Prepair 500+ or 1000+. Expanded carrier screening screens couples for hundreds of different conditions. Testing can be performed pre-pregnancy or ideally before 12 weeks gestation. Results generally take 5-6 weeks to return. This is a couple based test and samples are collected from both the male and female reproductive partner at the same time. This testing is not bulk billed. For the latest pricing information please see the VCGS website.

Further information about reproductive carrier screening can be found on the VCGS website

What do my results mean?

The results will either identify that you are a carrier of a particular condition or will return as low risk. If you are found to be a carrier further partner testing may be necessary. Results and risks for future pregnancies/current pregnancy will be made available.

A low risk result means that it is unlikely that you are a carrier however it cannot completely exclude this as a possibility. There is a residual carrier risk for all conditions tested.

What if both partners are found to be carriers? If both reproductive partners are found to be a carrier there are a lot of different options available. Your genetic counsellor will discuss the different options available depending on your own individual circumstances.

Options include:

• Conceiving a pregnancy using in vitro fertilisation (IVF) and preimplantation genetic testing (PGT). Genetic testing is performed on embryos and only embryos which are not affected would be implanted.

• Using a sperm or egg donor. A pregnancy can be conceived using either a donor egg, sperm or both.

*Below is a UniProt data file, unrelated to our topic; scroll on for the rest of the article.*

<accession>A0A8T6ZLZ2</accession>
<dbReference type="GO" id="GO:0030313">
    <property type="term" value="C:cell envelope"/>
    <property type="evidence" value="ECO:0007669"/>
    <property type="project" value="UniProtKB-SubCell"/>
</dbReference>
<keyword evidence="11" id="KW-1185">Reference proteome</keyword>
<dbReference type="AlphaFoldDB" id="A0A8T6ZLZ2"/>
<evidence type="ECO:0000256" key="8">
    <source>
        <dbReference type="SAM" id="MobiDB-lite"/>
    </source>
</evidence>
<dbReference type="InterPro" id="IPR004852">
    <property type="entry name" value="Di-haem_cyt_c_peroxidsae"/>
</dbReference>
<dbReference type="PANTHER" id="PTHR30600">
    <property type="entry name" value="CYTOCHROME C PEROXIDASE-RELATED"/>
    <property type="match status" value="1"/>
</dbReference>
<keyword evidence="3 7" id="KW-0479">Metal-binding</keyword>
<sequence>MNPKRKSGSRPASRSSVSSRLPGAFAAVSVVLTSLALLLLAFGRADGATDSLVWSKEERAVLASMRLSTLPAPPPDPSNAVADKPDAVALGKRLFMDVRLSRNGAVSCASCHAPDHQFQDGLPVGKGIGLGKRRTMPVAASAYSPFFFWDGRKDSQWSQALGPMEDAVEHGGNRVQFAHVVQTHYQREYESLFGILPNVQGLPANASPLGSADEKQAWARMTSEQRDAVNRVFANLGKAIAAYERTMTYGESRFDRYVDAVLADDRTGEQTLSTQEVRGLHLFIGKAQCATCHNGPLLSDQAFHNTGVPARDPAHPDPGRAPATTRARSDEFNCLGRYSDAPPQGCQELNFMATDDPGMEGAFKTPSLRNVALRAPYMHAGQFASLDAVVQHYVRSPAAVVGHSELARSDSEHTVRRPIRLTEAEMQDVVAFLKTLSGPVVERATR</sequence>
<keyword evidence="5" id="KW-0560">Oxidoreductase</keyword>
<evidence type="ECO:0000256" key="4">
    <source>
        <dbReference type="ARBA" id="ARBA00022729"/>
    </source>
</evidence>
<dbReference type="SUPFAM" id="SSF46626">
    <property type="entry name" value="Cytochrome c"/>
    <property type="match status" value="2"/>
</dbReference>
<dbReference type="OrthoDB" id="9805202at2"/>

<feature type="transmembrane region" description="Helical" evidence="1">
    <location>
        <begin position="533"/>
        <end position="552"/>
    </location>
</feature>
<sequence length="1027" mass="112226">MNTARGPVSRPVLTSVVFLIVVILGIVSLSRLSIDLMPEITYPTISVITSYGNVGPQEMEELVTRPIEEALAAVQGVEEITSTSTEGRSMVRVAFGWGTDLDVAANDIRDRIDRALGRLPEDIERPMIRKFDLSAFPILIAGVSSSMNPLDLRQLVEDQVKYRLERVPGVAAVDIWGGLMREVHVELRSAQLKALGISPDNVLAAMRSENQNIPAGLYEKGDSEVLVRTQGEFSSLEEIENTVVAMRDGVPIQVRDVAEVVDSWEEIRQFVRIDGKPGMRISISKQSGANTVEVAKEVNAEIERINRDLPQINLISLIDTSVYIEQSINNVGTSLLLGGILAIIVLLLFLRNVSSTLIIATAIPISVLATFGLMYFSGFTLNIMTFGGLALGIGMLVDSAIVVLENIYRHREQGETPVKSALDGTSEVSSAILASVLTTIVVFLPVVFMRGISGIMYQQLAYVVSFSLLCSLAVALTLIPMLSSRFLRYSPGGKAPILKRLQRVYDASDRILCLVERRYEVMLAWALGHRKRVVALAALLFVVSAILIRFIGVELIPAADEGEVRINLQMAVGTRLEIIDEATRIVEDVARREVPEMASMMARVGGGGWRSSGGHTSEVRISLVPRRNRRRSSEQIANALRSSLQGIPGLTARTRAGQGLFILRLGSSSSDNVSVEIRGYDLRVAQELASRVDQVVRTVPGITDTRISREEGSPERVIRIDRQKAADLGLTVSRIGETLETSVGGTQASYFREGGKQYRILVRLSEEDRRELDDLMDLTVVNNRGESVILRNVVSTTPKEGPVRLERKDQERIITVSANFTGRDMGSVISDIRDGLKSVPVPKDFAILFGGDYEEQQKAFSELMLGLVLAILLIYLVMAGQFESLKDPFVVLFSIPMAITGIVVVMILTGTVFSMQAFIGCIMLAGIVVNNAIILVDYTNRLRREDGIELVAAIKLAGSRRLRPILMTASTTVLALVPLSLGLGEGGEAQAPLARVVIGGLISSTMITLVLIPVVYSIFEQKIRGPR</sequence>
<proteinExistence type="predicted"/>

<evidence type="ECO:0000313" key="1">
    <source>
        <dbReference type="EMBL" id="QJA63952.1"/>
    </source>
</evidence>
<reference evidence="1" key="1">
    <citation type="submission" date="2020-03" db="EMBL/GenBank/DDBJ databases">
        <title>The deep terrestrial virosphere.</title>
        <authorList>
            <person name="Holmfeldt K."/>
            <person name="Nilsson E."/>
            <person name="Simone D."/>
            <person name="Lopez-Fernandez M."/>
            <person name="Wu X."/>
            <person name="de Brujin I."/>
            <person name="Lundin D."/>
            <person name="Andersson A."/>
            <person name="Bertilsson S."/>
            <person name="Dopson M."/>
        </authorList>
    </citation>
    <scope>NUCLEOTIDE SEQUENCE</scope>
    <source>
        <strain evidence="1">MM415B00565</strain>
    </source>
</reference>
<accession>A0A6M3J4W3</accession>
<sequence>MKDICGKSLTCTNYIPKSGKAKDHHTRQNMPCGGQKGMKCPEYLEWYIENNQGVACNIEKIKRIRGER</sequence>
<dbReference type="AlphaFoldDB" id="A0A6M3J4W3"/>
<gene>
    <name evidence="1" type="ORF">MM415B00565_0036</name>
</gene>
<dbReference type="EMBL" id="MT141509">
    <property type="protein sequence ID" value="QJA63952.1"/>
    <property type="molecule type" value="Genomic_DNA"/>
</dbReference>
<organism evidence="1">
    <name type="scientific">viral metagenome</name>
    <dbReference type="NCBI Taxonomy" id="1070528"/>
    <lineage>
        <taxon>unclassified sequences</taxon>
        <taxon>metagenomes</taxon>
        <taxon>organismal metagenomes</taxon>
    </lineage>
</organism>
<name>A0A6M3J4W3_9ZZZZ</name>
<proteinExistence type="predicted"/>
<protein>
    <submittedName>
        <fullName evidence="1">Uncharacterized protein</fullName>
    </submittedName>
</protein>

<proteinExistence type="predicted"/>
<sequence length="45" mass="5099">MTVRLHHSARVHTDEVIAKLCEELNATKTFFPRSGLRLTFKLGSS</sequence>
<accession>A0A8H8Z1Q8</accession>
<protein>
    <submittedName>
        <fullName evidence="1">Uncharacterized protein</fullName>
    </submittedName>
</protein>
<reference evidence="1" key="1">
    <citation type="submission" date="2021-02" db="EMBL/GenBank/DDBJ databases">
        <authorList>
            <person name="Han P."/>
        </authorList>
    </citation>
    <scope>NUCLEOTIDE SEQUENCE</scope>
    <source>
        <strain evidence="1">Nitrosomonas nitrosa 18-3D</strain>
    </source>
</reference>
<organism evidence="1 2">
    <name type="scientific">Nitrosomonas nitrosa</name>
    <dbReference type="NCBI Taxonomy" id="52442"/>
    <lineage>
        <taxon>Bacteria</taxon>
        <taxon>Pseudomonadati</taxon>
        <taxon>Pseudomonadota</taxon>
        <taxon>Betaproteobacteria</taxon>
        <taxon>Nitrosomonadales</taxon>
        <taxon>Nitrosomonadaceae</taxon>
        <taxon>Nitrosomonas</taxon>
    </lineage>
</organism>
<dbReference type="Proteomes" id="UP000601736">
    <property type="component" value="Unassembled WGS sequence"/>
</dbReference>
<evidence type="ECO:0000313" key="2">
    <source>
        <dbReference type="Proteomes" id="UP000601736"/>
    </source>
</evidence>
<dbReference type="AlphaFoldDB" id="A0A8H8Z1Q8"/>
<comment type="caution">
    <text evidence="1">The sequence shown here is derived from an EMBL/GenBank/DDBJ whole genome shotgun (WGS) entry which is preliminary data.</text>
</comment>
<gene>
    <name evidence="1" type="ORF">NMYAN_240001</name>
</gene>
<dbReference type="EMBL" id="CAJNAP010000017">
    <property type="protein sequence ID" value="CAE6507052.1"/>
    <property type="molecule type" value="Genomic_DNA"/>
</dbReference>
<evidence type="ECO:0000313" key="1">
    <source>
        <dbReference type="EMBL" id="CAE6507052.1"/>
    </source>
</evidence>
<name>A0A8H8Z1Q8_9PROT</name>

• Getting pregnant naturally and testing the pregnancy using CVS or amniocentesis.

• Getting pregnant naturally and testing the baby after birth.

• Not having biological children

I’m having NIPT during my pregnancy, are the tests the same?

Carrier screening and NIPT are different tests and look at different conditions. There is no crossover between tests.

Do I need to do a carrier screen in every pregnancy?

No. As the testing looks at your carrier status you do not need to have carrier screening repeated every pregnancy. If however you are having a child with a new reproductive partner/IVF donor or if a family member has been found to have a genetic condition or found to be a carrier of a genetic condition get in contact with your Genetic Counsellor/Doctor as your risk may change and further testing may be required.

How do arrange this test or get more information?

Phone Specialist Women’s Ultrasound on 9898 9055 and book a carrier screening appointment with our Genetic Counsellor. During this appointment our Genetic Counsellor will review your family history and discuss the different carrier screening options that are available. If you decide to pursue carrier screening samples may be collected on the day. Our Genetic Counsellor will discuss any results in detail with you and communicate them to your Doctor.